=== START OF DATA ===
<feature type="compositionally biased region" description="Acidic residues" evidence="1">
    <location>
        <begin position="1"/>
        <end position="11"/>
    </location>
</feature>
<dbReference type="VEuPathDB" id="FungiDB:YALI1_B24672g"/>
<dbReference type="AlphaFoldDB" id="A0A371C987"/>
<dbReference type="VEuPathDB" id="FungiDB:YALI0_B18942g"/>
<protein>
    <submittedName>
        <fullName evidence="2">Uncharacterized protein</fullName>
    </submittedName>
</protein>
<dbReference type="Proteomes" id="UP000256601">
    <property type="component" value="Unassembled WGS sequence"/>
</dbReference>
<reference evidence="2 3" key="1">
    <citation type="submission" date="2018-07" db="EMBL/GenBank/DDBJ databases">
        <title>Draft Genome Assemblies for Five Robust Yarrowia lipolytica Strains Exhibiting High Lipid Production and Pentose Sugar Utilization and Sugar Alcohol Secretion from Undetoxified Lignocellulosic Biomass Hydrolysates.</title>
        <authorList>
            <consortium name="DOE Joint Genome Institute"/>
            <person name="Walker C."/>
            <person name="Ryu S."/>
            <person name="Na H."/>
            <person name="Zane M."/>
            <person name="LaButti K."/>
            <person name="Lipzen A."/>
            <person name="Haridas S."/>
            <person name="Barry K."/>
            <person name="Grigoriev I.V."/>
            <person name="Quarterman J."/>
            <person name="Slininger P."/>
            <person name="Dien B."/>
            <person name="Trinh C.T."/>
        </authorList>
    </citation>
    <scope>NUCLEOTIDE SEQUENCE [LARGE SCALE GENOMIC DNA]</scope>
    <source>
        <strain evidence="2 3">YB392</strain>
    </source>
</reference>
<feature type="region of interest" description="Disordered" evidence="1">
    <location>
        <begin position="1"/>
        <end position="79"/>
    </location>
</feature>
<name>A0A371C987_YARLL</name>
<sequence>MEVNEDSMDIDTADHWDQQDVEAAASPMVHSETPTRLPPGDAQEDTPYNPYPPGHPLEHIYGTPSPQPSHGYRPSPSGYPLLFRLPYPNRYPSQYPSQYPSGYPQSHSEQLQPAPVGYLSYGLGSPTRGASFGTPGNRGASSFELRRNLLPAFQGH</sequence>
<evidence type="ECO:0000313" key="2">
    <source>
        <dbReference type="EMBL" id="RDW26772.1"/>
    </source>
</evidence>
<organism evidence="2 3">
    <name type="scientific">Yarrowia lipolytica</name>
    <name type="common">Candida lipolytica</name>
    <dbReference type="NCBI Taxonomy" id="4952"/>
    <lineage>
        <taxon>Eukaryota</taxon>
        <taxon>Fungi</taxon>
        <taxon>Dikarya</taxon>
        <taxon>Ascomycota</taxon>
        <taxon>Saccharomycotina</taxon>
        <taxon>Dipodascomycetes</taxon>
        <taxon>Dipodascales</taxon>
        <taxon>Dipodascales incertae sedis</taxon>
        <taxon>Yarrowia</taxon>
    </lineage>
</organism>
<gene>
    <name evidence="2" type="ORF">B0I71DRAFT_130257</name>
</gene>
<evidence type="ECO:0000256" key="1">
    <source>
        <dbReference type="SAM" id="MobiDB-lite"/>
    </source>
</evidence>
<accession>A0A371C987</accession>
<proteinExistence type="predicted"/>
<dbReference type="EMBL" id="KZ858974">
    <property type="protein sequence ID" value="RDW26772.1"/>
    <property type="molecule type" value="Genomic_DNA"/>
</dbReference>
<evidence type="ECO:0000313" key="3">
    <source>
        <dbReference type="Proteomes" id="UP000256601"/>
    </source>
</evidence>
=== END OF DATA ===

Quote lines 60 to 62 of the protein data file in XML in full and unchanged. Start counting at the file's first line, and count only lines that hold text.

    <lineage>
        <taxon>Eukaryota</taxon>
        <taxon>Fungi</taxon>